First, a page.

FIG. 6 illustrates the release profile of a zero-order sustained release of nifedipine and glipizide tablets from a device with a shaped core coated with a slowly disintegrating coating.
FIG. 7 shows a sectioned view an example circadian configuration embodiment of the present invention.
DETAILED DESCRIPTION OF THE INVENTION
FIGS. 8A-E show an example “circadian configuration”; a specially shaped delivery core having a specifically designed dosage structure to yield a release profile, for example, of a relatively rapid drug release, followed by a maintenance dose, followed by a rapid drug release.
Although many approaches have been taken to design controlled release systems which release a pharmaceutical agent according to a predetermined release profile, there remains an unfilled need for simple and reliable dissolution- and diffusion-controlled delivery devices that are manufactured with relative ease and acceptable cost. One embodiment of the present invention is a new simple chemical delivery device. The delivery device produces linear (zero-order) kinetics for releasing a chemical compound over a desired period. The delivery device comprises a geometrically shaped core with at least one planar release face exposed to the fluid medium, at least one chemical compound and at least one dissolution regulator dispersed within the core. The core is surrounded by an insoluble polymer coating and water-soluble pore-forming material(s) that leach out of the coat and that introduce mechanical instability and allow the coat to disintegrate after release of the active compound is complete. The disintegration rate of this coating can be manipulated by changing the concentration and/or size of pore-forming material(s), the water-solubility of the material(s) and the thickness and composition of the coating. Another embodiment of the present invention is a chemical delivery device which can independently release more than one chemical ingredient. In the present invention this can be achieved by incorporating one substance into the shaped core and a second substance into the coating which erodes at a substantially slower rate than the core resulting in a release rate different from the drug in the core. Alternatively the core can be comprised of multiple layers with each compound in one of the layers or two compounds can be mixed within a single shaped core. In this embodiment of the invention the relative surface area of the exposed face of each layer will determine the relative release rate for the chemical compound contained therein.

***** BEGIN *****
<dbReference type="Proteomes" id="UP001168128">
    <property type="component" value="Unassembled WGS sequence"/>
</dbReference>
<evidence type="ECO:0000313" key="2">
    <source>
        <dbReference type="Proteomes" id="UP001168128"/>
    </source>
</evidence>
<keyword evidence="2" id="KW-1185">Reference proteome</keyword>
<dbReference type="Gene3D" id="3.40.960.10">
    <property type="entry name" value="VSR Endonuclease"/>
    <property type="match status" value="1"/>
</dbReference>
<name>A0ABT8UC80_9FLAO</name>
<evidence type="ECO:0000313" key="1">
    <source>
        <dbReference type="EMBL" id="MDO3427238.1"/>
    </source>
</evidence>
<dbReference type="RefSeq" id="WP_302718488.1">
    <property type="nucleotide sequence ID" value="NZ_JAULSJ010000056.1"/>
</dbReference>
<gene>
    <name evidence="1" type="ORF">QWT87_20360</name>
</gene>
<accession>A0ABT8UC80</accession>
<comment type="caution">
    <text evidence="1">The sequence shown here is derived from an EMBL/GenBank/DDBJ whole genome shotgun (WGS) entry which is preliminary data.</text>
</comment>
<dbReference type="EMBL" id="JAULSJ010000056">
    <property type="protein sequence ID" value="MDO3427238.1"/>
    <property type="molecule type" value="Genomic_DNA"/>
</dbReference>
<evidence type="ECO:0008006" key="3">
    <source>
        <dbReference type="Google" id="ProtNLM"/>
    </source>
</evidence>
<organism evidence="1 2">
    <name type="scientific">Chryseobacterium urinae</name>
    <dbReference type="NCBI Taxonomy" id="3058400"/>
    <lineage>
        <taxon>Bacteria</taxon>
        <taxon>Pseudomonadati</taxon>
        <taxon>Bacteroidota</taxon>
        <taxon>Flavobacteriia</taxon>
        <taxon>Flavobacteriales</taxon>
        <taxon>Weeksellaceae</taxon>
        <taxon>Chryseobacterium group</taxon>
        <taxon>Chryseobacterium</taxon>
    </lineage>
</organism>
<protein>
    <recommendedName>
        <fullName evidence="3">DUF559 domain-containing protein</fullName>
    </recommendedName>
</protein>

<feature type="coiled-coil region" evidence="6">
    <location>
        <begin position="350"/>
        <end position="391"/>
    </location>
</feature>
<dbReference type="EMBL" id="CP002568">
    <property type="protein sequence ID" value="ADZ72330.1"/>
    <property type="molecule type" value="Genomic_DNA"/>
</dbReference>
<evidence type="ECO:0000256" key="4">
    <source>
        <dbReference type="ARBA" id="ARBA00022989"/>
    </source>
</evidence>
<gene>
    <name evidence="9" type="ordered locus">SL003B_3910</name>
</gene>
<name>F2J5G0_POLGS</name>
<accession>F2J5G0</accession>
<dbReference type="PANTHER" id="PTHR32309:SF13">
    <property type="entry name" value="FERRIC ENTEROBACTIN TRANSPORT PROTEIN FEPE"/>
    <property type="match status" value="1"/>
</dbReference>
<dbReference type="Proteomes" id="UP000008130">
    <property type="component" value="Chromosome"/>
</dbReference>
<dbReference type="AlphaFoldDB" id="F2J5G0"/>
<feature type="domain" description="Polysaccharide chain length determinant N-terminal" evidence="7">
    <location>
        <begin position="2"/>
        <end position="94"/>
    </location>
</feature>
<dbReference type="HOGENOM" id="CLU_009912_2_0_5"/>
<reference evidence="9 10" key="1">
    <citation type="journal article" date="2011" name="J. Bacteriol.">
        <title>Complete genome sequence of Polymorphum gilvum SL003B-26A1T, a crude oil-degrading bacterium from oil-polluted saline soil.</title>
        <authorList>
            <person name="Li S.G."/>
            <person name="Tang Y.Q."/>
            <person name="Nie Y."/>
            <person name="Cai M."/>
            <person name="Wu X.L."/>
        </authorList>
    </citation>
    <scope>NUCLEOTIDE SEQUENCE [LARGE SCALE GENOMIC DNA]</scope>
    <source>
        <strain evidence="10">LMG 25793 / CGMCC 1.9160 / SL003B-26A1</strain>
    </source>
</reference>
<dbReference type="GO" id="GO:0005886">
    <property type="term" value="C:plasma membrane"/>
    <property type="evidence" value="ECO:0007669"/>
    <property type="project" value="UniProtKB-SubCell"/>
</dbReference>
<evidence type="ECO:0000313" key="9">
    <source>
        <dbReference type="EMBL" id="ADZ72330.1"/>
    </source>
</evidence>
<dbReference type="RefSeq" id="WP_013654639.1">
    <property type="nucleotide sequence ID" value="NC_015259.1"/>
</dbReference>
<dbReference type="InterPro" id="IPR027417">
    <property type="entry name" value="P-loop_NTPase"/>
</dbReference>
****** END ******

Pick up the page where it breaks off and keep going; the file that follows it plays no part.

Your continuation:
The chemical compounds used in the present invention may include, but are not limited to, therapeutically active compounds for human and veterinary applications, pesticides useful in agriculture such as insecticides and fungicides, disinfectants and biocides to control growth of undesired organisms, active compounds used in water treatments in swimming pools and toilets and any other application in which the release of a chemical at a controlled rate is required.
The phrase “a” or “an” entity as used herein refers to one or more of that entity; for example, a compound refers to one or more compounds or at least one compound. As such, the terms “a” (or “an”), “one or more”, and “at least one” can be used interchangeably herein.
The terms “comprising”, “including” and “having” are used interchangeably. Furthermore, a compound “selected from the group consisting of” refers to one or more of the compounds in the list that follows, including mixtures (i.e., combinations) of two or more of the compounds.
The terms “controlled-release”, “sustained-release” and “slow-release” are to be considered as synonyms in the context of the present invention. The term “controlled release”, as used herein means that the release of the therapeutically active agent occurs such that blood levels are maintained within a desired therapeutic range over an extended period of time, e.g., at least about 6 and preferably from about 12 to about 24 hours.
The term “core” as used herein can be interchanged with the term “body”, and is used to describe the part of the tablet that contains the active ingredient(s) and excipients and that is covered by a slowly dissolving or disintegrating coat, preferably a coat that dissolves or disintegrates only after the active ingredient is released from the core. The term “exposed surface” or “release surface” as used herein means the uncoated surfaces of the core in direct contact with the external fluid medium. One embodiment of the invention is a shaped core covered by a coating comprising soluble and insoluble components whereby the soluble components can leach out or dissolve and render the insoluble coating porous and structurally weak allowing it to disintegrate after the all the active compound is released but before the tablet is evacuated.
The term “dissolution regulator”, “release modifying agent” or “soluble diluents” as used herein means a chemical compound included in the core to surround the particles of the active compound and modify its inherent dissolution rate.
The term “dissolution-controlled” as used herein means the components of the shaped-core erode or dissolve away from the original exposed surface of the device. There is no limitation on the mechanism or physical processes whereby the erosion occurs.
The term “diffusion-controlled” as used herein means the active compound(s) is (are) disposed in an insoluble matrix and the shape and dimensions of the matrix remain substantially unchanged during the delivery period. In a diffusion-controlled device the “dissolution front” or “dissolution surface”, where active compound is released into the fluid medium, is within the insoluble matrix and only coincident with the exposed surface at the initial point in the release profile. During the release period the dissolution front moves away from the exposed face of the matrix and the active substance released from the dissolution front within the insoluble matrix must diffuse through pores of the insoluble matrix to reach the surface, i.e., “release front”, exposed to the fluid medium.